W3C home > Mailing lists > Public > public-cognitive-a11y-tf@w3.org > February 2018

Re: Simplified Roadmap Intro (Action-263)

From: Steve Lee <steve@opendirective.com>
Date: Fri, 16 Feb 2018 20:38:14 +0000
Message-ID: <CAEsWMvS2Qs-P=G2hfKBABNNUH80TMcvURpB0xzm-6=7mctLNtg@mail.gmail.com>
To: EA Draffan <ead@ecs.soton.ac.uk>
Cc: "Rochford, John" <john.rochford@umassmed.edu>, "lisa.seeman" <lisa.seeman@zoho.com>, "public-cognitive-a11y-tf@w3.org" <public-cognitive-a11y-tf@w3.org>
John, that really is excellent!
Steve Lee
OpenDirective http://opendirective.com


On 16 February 2018 at 11:56, EA Draffan <ead@ecs.soton.ac.uk> wrote:
> I really liked what you wrote John and I am going to add to the research
> list today if I can find a moment in the work schedule.
>
>
>
> Many thanks for making your paragraphs such an easy read!
>
> Best wishes
>
> E.A.
>
>
>
> Mrs E.A. Draffan
>
> WAIS, ECS , University of Southampton
>
> Mobile +44 (0)7976 289103
>
> http://access.ecs.soton.ac.uk
>
> UK AAATE rep http://www.aaate.net/
>
>
>
> From: Rochford, John [mailto:john.rochford@umassmed.edu]
> Sent: 15 February 2018 13:29
> To: 'lisa.seeman' <lisa.seeman@zoho.com>; public-cognitive-a11y-tf@w3.org
> Subject: Simplified Roadmap Intro (Action-263)
>
>
>
> Hi Lisa and All,
>
>
>
> I was tasked with writing a simplified version of the intro to our Roadmap
> and Gap Analysis. My first draft is immediately below. It is followed by the
> text of the intro section. I welcome everyone’s feedback.
>
>
>
> Our task force is making the Web easier to use by people who have trouble
> thinking. This is hard because:
>
> there is not a lot of info about how people use the Web;
> many people have many needs;
> almost no testing has been done;
> people don’t want to talk about having trouble;
> many Website builders don’t want to help people; and
> text, pictures, and video must be made easy too.
>
>
>
> 1. Introduction
>
> This section is non-normative.
>
> The Cognitive and Learning Disabilities Accessibility Task Force's aim is to
> improve web accessibility for people with cognitive and learning
> disabilities. This is being done as part of the Web Content Accessibility
> Guidelines (WCAG) and Accessible Platform Architecture Working Group (APA
> WG), part of the Web Accessibility Initiative (WAI) of the W3C. Challenges
> facing this work include:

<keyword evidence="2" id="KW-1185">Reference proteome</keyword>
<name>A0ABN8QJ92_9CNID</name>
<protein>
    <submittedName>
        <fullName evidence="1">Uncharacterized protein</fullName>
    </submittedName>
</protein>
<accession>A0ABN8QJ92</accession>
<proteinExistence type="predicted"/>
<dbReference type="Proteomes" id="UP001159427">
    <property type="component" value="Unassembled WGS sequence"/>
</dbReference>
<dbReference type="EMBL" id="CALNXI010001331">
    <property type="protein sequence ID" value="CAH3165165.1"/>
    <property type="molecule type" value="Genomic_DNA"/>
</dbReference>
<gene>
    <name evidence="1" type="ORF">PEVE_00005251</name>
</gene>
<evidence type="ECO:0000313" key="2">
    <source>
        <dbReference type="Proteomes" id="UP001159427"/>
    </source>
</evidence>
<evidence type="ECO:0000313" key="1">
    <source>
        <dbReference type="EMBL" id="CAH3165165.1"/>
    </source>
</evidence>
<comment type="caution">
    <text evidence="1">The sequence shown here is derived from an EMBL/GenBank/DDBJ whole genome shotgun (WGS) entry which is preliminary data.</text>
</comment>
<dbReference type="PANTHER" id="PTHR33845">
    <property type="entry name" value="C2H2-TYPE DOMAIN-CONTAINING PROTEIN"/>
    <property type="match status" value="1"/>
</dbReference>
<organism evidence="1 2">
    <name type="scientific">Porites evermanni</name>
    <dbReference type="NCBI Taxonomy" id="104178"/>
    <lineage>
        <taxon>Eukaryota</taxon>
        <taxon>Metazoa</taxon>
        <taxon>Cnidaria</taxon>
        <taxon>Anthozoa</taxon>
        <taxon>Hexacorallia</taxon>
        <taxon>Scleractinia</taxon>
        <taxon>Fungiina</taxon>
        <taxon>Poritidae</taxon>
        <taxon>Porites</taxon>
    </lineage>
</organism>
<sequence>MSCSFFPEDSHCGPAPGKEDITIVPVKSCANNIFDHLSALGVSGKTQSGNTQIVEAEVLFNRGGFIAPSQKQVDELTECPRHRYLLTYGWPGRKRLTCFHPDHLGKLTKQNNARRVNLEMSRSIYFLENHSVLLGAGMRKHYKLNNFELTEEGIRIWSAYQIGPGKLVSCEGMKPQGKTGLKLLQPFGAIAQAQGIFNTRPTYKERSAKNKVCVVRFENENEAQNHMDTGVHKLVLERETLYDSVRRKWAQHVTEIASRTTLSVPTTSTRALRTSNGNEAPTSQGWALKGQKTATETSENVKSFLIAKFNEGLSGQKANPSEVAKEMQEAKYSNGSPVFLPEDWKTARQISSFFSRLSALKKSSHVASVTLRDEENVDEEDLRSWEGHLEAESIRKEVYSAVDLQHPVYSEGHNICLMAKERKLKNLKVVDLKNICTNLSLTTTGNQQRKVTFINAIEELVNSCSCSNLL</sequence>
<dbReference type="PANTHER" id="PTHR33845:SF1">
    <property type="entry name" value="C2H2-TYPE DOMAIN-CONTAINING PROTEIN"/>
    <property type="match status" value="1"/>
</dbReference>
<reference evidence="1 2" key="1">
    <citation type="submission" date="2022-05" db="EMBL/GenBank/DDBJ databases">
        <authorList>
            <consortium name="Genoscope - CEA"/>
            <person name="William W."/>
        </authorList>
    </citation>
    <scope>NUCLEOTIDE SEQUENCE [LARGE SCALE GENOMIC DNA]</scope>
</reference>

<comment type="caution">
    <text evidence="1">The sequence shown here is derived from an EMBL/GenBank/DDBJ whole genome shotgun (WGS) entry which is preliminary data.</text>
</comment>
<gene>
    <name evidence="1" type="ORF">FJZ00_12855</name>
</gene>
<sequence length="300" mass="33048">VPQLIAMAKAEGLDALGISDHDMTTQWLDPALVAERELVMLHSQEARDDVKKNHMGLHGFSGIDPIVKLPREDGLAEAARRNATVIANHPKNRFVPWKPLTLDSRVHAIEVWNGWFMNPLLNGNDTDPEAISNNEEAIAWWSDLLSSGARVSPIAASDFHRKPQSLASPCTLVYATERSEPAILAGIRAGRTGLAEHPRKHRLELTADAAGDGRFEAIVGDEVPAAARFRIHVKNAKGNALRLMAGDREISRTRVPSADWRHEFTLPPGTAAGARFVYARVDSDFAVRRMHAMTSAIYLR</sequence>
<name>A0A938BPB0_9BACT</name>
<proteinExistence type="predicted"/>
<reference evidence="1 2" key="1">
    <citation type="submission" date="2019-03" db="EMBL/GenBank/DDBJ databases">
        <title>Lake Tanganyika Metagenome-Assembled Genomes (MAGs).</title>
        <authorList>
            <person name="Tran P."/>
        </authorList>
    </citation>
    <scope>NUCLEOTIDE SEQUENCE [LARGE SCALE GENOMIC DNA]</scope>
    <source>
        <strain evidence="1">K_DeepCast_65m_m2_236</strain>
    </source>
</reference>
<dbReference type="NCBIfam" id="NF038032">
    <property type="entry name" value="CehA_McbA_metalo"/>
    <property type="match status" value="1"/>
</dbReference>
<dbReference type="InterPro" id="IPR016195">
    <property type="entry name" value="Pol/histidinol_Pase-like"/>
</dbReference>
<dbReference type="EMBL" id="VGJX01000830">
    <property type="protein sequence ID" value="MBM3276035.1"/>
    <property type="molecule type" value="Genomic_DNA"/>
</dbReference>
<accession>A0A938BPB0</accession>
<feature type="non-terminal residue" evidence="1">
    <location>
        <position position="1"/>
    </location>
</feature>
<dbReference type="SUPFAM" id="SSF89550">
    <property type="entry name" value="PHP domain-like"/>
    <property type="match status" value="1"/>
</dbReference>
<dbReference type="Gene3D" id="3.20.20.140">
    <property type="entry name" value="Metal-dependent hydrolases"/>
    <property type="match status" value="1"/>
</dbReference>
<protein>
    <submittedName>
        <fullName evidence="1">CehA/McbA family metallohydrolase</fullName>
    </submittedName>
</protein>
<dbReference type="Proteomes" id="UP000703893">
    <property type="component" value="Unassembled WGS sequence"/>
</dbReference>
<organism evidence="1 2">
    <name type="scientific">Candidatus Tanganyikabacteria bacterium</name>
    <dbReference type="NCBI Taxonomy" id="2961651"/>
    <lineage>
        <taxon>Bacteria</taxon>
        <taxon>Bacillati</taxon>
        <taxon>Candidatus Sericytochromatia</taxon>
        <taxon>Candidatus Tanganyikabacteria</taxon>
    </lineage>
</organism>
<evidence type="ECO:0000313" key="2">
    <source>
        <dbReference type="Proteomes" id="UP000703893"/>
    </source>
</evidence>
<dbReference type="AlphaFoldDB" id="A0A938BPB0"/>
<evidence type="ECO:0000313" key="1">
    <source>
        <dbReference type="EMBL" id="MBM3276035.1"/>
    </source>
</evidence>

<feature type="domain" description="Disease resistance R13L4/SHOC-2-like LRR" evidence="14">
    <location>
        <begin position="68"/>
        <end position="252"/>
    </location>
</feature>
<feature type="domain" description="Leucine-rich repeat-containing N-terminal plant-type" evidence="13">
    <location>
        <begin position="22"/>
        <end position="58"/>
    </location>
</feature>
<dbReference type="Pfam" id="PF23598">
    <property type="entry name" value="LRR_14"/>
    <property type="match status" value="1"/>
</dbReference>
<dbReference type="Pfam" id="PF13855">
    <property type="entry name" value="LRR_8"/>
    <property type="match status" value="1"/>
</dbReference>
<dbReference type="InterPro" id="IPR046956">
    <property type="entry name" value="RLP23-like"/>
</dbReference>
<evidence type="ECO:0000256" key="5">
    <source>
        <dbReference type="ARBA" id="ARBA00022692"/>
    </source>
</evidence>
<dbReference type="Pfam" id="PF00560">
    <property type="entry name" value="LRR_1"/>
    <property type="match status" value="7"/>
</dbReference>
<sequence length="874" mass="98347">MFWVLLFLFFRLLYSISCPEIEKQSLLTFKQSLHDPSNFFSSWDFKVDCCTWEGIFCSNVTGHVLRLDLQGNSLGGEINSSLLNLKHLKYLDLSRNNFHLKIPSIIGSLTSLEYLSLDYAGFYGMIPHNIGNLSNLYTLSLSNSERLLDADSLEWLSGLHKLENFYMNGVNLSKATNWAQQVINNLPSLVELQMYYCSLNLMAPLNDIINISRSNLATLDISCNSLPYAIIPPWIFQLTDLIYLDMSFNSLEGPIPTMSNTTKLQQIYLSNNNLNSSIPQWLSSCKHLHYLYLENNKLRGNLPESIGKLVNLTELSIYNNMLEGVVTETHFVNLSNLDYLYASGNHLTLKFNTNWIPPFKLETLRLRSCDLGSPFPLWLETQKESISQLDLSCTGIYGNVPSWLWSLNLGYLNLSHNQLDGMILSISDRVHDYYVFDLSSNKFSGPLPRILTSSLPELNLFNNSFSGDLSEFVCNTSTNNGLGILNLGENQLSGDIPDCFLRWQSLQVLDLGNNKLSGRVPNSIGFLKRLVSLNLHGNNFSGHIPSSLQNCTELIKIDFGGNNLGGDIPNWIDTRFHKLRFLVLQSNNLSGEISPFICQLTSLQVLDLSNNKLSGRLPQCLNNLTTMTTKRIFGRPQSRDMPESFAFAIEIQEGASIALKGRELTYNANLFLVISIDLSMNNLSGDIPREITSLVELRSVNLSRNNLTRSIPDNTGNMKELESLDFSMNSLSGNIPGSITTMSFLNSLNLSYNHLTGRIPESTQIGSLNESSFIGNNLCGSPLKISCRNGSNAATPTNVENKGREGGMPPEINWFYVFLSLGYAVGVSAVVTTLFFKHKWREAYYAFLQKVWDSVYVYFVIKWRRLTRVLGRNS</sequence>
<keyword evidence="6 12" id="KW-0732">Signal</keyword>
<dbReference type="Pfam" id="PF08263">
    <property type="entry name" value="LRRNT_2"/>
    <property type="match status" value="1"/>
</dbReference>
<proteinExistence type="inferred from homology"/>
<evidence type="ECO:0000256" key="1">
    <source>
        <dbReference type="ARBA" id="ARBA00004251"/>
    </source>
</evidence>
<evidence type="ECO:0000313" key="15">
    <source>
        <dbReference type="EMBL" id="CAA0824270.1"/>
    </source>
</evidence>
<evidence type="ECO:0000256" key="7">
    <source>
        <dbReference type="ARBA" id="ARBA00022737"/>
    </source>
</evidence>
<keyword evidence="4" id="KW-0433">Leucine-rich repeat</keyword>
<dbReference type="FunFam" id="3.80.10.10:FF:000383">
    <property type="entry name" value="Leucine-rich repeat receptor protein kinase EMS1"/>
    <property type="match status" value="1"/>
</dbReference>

>
> Lack of availability of open research: Research on this topic tends to be
> behind a “paywall” which means that developers and policy makers may be
> unable to find out what techniques are proven to work to address the needs
> of people with disabilities
> There is a wide range of cognitive disabilities; each type of impairment is
> different, with diverse symptoms and particular digital accessibility
> requirements. This adds to the complexity of knowing how to address user
> needs.
> The advice given in the research and available guidance is often vague and
> is not testable. So, even if developers read the research they would not
> know exactly what to do or when they have reached an acceptable level of
> accessibility.
> Another major challenge is capturing difficulties related to cognitive
> disabilities that may be undeclared. People with cognitive disabilities may
> be embarrassed about their disabilities and may be less likely to request
> accommodations. They may be afraid of discrimination, especially in the work
> place. Others are not aware of their disability or of the impact it has on
> their functioning.
> Attitudes and misinformation can also become a barrier to inclusion for
> people with cognitive disabilities. For example, developers that may feel
> people with cognitive disabilities are not in their "target audience" and so
> have no interest in their inclusion. Also, studies of usability often
> over-sample college students. This can mean that the results work less well
> for those inadequately represented among sub-groups of college students
> (such the aging population).
> Attitudes and misinformation can also become a barrier to inclusion for
> people with cognitive disabilities. For example, developers that may feel
> people with cognitive disabilities are not in their “target audience” and so
> have no interest in their inclusion. Also, studies of usability often
> over-sample college students. Thus the results work less well for groups who
> are not well represented among sub-groups of college students (such the
> aging population).
> Accessibility has typically been based upon the assumption that any website
> can be designed to be usable by people with disabilities. However, when
> making a website usable for people with cognitive disabilities, the content
> itself may need to be changed (e.g. simplified), or support adaptability
> (e.g. multi-modal delivery).
>
>
>
>
>
> John
>
>
>
> John Rochford
> UMass Medical School/E.K. Shriver Center
> Director, INDEX Program
> Instructor, Family Medicine & Community Health
> www.DisabilityInfo.org
> Twitter: @ClearHelper
>
>
>
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Received on Friday, 16 February 2018 20:38:39 UTC

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